Politics

Pompeo Confirms Mueller Interview

Secretary of state nominee testified before Senate Foreign Relations panel

CIA Director Mike Pompeo, right, President Donald Trump’s nominee for secretary of State, greets Sen. Richard M. Burr, R-N.C., during his confirmation hearing before the Senate Foreign Relations Committee on Thursday. (Tom Williams/CQ Roll Call)

Secretary of State nominee Mike Pompeo told senators at his confirmation hearing Thursday he has been questioned by special counsel Robert S. Mueller III in his investigation into connections between the Trump campaign and Russian operatives.

Specifically, Mueller questioned the current CIA chief on a West Wing conversation last March with President Donald Trump and Director of National Intelligence Dan Coats in which the president reportedly asked Coats to get then-FBI head James B. Comey to drop his investigation into  former national security adviser Michael Flynn.

Under hard questioning from Robert Menendez of New Jersey, the top Democrat on the Foreign Relations Committee, Pompeo repeatedly refused to discuss the conversation during the public hearing.

“Senator, I don’t recall what [Trump] asked me that day, precisely,” Pompeo said, adding that the president “has never asked me to do anything that I considered remotely improper.”

Menendez said he did not believe Mueller would object to him speaking and called the nominee’s reticence “troubling.”

Other Democrats tried unsuccessfully to get Pompeo to publicly give his opinion about elements of the special counsel investigation, which the president has repeatedly castigated as a “witch hunt.”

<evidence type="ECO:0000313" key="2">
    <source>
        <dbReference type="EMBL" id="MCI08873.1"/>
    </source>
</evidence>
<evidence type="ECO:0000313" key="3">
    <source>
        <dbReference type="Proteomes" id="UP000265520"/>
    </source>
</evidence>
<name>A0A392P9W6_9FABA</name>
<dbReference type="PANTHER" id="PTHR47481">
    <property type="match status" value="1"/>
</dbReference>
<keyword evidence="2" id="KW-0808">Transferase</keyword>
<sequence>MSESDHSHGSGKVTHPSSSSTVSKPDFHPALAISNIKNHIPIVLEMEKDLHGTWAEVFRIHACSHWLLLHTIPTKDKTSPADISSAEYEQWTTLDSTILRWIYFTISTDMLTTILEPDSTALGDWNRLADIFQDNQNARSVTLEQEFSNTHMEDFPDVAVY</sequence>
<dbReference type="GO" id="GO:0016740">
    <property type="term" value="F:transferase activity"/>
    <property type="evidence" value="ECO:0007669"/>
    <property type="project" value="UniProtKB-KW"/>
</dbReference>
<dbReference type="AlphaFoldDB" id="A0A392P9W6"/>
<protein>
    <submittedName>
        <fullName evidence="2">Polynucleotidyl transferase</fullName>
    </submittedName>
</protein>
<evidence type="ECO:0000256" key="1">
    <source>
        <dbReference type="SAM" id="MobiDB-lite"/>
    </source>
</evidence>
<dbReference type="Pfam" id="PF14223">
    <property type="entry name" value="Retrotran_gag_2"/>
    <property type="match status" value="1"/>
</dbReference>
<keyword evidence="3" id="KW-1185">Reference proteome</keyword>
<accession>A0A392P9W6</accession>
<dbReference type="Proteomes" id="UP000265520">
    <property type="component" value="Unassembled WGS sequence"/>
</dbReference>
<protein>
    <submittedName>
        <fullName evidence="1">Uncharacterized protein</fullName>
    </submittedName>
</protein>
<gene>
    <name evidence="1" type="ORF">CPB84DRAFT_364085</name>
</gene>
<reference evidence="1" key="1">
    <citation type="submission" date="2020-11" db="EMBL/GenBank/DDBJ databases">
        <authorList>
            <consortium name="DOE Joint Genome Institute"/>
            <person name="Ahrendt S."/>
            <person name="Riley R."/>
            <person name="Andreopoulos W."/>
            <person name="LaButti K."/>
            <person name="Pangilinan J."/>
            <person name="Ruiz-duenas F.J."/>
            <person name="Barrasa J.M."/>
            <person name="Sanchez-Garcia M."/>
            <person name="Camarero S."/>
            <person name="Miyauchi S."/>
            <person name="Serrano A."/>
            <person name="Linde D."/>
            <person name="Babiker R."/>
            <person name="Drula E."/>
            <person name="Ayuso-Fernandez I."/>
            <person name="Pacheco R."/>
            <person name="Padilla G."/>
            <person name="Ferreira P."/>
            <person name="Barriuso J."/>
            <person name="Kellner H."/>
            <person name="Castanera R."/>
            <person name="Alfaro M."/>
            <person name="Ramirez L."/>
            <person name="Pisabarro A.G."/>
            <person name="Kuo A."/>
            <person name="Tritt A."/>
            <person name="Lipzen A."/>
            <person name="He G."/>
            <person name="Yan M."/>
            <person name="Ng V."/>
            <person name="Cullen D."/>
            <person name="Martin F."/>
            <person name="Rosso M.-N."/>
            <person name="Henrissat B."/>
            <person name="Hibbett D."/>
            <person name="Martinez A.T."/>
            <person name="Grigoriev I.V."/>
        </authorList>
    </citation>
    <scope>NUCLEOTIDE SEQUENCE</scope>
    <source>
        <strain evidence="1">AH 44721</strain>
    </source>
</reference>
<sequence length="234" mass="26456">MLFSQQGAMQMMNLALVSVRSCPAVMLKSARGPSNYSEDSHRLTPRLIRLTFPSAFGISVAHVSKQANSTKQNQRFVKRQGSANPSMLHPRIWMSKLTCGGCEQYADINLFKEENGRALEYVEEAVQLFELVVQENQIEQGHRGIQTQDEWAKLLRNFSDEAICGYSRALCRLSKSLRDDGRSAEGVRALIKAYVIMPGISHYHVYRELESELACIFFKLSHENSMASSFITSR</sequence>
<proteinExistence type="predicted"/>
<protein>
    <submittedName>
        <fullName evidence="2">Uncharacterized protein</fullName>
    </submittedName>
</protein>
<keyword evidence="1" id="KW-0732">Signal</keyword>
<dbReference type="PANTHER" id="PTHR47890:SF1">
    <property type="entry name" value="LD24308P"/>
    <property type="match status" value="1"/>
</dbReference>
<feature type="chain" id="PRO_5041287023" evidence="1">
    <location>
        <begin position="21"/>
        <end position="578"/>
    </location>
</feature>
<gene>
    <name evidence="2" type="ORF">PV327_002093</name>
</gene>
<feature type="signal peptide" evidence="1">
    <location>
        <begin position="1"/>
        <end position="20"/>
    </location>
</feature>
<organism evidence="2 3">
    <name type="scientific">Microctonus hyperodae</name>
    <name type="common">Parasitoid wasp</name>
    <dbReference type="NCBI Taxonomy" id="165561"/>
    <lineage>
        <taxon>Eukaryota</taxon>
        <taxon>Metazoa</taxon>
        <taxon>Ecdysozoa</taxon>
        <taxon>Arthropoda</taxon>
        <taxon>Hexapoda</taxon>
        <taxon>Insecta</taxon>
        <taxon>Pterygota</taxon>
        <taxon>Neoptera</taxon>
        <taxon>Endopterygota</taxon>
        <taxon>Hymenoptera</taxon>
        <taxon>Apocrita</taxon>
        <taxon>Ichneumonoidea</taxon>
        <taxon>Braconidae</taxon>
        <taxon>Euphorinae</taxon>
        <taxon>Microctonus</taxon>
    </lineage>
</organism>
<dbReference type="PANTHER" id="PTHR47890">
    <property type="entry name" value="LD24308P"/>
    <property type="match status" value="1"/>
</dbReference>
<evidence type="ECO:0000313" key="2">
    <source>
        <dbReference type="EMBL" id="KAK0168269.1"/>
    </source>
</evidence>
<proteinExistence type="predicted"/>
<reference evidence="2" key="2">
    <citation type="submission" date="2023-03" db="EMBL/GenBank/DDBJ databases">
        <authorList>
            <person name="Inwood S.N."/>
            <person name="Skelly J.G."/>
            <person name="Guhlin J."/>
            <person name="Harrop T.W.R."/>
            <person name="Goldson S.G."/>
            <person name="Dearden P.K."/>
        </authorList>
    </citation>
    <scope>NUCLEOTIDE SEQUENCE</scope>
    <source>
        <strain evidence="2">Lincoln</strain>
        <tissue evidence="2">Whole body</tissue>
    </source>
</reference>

“I came here today to talk about my qualifications to be the secretary of State,” Pompeo said. “I am not going to weigh into the active investigations that are going on.”

Pompeo, who graduated magna cum laude from Harvard Law School, said he was “in no position to make a comment” on the legal question of whether Trump has the authority to fire Mueller.

Watch: Lawmakers Press Pompeo On Syria Response Without Congressional Approval

North Korea

With talks expected this spring between Trump and North Korean leader Kim Jong Un, Pompeo said he was confident the administration can avoid falling into the same trap as its predecessors in negotiating with Pyongyang.

During previous rounds of nuclear negotiations with the Clinton and George W. Bush administrations, the United States provided foreign aid to North Korea in exchange for nuclear dismantlement steps that North Korea subsequently reversed.

“President Trump isn’t one to play games at the negotiating table — and I won’t be either,” Pompeo said.

The former congressman from Wichita, Kansas, denied he had ever advocated regime change in North Korea.

Menendez’s office then quickly circulated to the press comments Pompeo made to a Washington audience last fall, where he said: “If Kim Jong Un should vanish, given the history of the CIA, I’m just not going to talk about it.”

During the hearing, Pompeo acknowledged the “enormous diplomatic work” involved in getting a successful resolution to the North Korea nuclear crisis but left the window open for a U.S. military strike.

He said he could “imagine times when America would need to take a response that would move past diplomacy” and launch an offensive attack on North Korea.

Massachussets Democrat Edward J. Markey then pushed back strongly, arguing that “the consequences of the United States initiating an attack on North Korea would be catastrophic, if we have not been attacked.”

Iran

Pompeo, whom Trump nominated last month to replace Rex Tillerson, pushed for a speedy confirmation vote.

He argued he needs to be in place to negotiate with European partners this month on potential changes or additions to the 2015 Iran nuclear deal before Trump decides in mid-May whether to continue certifying that Iran is in compliance with the agreement. If Trump abandons the certification, then economic sanctions on Iran resume, and that would probably upend the multinational nuclear accord.